In a comprehensive report titled "Cyber-attacks: the apex of crime-as-a-service," released on September 13 as part of the IOCTA 2023 series, Europol has sounded the alarm on the persistent and evolving threat of ransomware attacks. The report offers critical insights into emerging cyber threats and methodologies, drawing from the observations of Europol's operational analysts.
One of the central findings of the report is the continued dominance of malware-based cyber-attacks, with ransomware leading the charge. These attacks have far-reaching consequences, affecting a wide range of industries and organizations.
Europol's report also sheds light on the growing prominence of ransomware affiliate programs. These programs have emerged as the primary organizational structure for ransomware groups. They employ intricate extortion tactics, including data theft, to maximize their ill-gotten gains.
Phishing emails containing malware, Remote Desktop Protocol (RDP) brute forcing, and the exploitation of Virtual Private Network (VPN) vulnerabilities are identified as the most common intrusion tactics used by cybercriminals. These techniques underscore the need for heightened vigilance and cybersecurity measures among individuals and organizations.
Furthermore, the report highlights a concerning trend where cybercriminals are exploiting legitimate operating system tools to maintain persistence within compromised systems and navigate networks undetected. This approach makes it increasingly challenging to identify and mitigate cyber threats effectively.
Geopolitical events have also played a role in the cyber threat landscape. The Russian-Ukraine conflict, in particular, has led to a "significant boost" in Distributed Denial of Service (DDoS) attacks targeting EU entities. These politically motivated attacks are often orchestrated by pro-Russian groups, further emphasizing the need for enhanced cybersecurity measures in a rapidly changing world.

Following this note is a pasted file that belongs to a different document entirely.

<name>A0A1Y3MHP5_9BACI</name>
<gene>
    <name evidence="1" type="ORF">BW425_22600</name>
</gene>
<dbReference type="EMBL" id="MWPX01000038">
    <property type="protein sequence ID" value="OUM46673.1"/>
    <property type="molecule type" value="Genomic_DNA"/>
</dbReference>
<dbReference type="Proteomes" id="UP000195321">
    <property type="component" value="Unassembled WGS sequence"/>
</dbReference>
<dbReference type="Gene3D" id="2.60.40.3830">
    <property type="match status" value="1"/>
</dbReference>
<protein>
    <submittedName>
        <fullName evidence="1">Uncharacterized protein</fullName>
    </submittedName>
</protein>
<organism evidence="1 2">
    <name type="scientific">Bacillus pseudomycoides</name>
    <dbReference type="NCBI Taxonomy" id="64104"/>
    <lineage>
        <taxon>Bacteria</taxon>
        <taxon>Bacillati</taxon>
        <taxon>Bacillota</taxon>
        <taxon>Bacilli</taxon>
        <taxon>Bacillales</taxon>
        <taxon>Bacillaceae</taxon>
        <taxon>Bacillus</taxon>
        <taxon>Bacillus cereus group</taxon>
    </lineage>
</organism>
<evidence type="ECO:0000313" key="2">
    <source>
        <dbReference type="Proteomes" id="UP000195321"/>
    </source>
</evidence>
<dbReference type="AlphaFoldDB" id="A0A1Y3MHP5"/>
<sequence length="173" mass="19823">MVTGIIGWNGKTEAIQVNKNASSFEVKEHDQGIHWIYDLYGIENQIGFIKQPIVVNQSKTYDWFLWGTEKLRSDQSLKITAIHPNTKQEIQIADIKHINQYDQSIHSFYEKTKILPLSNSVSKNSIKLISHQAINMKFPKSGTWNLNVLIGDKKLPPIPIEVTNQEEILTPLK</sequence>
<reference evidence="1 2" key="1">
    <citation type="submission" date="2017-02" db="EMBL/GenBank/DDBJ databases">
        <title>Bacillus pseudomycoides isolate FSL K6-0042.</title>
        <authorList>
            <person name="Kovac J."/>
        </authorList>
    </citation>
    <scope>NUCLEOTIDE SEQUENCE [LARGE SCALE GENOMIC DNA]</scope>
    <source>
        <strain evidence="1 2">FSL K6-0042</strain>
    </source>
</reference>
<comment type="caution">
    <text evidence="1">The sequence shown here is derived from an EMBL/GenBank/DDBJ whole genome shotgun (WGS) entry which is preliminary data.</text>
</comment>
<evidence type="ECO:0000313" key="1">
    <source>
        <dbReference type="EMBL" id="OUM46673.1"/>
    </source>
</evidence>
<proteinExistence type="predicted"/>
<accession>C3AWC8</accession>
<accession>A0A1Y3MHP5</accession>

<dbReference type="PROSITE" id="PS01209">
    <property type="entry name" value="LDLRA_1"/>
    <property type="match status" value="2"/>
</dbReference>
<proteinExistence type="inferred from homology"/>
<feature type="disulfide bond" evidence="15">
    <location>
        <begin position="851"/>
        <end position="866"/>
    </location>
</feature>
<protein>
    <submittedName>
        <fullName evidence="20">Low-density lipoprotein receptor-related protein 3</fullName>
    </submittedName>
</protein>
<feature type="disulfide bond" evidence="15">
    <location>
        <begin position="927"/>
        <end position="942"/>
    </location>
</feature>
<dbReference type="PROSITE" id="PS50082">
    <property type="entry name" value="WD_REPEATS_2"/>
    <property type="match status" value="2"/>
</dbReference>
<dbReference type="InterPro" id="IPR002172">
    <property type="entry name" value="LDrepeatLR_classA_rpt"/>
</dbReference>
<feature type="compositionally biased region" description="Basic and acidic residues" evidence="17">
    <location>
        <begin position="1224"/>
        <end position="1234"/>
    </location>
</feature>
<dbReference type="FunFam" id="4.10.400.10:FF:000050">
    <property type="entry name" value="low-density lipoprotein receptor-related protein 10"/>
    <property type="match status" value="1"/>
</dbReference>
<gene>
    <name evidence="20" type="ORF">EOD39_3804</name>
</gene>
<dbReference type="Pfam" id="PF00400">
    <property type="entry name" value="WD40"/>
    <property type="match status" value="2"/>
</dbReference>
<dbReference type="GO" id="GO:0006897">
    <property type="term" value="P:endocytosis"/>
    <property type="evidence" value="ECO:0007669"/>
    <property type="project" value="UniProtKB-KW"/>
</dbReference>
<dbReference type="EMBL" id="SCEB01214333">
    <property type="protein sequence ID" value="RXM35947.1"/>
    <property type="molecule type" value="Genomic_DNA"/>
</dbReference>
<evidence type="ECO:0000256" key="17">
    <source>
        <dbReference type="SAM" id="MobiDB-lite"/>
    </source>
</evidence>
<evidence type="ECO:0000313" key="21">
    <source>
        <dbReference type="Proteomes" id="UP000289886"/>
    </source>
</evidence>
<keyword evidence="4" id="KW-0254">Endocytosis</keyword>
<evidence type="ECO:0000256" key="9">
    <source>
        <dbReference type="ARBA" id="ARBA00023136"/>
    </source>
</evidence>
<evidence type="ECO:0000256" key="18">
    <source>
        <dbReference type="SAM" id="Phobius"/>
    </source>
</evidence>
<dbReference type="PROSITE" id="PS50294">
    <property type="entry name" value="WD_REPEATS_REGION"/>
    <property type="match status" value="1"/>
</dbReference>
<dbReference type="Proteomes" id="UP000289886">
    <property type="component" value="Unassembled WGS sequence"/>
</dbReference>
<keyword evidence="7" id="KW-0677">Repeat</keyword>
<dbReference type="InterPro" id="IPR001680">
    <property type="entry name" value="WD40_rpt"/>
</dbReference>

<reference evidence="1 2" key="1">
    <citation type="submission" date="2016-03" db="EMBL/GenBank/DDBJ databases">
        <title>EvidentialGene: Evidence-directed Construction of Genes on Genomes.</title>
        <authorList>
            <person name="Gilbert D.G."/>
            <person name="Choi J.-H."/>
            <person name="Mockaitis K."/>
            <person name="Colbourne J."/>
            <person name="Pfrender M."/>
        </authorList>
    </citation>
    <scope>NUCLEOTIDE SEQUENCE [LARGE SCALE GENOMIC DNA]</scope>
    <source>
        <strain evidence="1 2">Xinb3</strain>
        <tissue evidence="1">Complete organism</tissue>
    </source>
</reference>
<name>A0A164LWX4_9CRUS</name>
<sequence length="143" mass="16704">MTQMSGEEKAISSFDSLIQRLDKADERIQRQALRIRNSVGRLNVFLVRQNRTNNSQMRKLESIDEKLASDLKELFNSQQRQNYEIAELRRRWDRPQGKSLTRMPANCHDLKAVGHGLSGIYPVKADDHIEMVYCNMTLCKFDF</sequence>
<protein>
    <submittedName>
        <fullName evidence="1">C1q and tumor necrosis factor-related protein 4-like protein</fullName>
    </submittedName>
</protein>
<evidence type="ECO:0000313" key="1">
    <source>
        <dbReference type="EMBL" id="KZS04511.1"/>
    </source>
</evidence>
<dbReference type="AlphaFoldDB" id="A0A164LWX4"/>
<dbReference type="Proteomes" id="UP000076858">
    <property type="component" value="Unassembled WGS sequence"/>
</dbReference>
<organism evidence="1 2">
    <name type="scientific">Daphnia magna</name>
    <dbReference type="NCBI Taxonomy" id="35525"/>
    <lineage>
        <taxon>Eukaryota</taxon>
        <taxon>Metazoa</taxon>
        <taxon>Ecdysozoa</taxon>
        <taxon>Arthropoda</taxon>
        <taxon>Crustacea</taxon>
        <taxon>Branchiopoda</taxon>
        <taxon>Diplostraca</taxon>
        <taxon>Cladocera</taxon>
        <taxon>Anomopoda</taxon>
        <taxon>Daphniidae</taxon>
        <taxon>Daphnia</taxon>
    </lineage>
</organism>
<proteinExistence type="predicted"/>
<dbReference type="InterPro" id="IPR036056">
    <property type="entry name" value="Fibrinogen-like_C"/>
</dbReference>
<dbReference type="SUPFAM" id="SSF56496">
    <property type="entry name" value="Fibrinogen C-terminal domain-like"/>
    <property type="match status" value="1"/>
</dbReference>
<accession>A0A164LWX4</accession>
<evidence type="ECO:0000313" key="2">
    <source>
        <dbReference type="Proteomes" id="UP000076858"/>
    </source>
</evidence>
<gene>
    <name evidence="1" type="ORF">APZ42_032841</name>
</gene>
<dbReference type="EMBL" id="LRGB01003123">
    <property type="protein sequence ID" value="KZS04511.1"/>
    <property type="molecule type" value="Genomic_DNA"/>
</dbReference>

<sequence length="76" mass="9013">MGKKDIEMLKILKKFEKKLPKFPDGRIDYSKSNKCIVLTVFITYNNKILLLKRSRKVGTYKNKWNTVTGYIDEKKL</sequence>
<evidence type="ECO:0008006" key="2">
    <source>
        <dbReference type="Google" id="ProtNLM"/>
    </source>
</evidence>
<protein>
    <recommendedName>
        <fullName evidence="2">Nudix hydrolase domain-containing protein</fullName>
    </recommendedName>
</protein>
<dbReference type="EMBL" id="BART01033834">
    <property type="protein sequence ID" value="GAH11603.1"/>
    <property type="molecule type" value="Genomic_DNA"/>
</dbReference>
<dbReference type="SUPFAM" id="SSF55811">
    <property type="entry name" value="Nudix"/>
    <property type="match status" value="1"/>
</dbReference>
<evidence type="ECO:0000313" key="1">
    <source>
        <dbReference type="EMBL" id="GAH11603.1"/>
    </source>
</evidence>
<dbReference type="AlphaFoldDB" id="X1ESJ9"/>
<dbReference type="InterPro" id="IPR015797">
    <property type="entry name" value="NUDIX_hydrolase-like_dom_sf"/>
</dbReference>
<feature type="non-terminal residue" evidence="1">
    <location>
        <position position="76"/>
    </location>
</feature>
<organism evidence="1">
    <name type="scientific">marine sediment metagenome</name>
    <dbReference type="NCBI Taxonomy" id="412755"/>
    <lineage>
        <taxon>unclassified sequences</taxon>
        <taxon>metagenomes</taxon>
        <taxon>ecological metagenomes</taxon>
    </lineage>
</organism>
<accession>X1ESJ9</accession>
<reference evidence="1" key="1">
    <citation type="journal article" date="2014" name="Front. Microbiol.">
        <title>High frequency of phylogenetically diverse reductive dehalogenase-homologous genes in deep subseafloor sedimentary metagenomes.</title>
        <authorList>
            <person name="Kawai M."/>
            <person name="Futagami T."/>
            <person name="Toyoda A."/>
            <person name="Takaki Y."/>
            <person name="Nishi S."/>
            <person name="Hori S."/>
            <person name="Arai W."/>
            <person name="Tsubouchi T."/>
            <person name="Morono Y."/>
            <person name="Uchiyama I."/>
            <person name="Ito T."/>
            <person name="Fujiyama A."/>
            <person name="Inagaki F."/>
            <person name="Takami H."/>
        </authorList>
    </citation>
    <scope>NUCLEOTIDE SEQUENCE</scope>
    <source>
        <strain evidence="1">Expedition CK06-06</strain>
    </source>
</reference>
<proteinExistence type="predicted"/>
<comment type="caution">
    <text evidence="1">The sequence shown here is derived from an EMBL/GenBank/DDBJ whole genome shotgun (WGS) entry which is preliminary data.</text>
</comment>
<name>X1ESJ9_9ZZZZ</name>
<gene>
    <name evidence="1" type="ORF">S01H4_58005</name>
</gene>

Europol's report goes on to underscore the pivotal roles played by Initial Access Brokers (IABs), droppers-as-a-service, and crypted developers in executing various cyber-attacks. These actors facilitate the entry and operation of cybercriminals in the digital realm.
Interestingly, high-tier cybercriminals are seen to benefit from active criminal marketplaces and IABs involved in the sale of stolen data. This economic dimension of cybercrime has led some cybercriminals to relocate, driven by geopolitical shifts.
As the inaugural installment of the Internet Organised Crime Assessment (IOCTA) 2023 series, this report is poised to become an indispensable resource for understanding the current state of cybercrime. It serves as a stark reminder of the urgent need for individuals and organizations to bolster their cybersecurity defenses.
To delve deeper into the evolving landscape of cybersecurity and online fraud, experts and stakeholders will convene at the 'Cybersecurity & Online Fraud Summit 2023,' scheduled for November 29 in Dublin. This summit promises to provide a platform for discussing and strategizing solutions to combat the ever-evolving threats posed by cybercriminals.
In addition to this comprehensive report, Europol plans to release a series of spotlight reports later this year. These reports will focus on specific areas within cybercrime, including cyber-attacks, online fraud, and child sexual exploitation. This concerted effort aims to provide actionable intelligence and insights to safeguard our digital world.
As the world becomes increasingly interconnected, the battle against cyber threats intensifies. Europol's report serves as a timely wake-up call, reminding us all that vigilance and collaboration are our best defenses in the ever-evolving landscape of cybercrime.
By fLEXI tEAM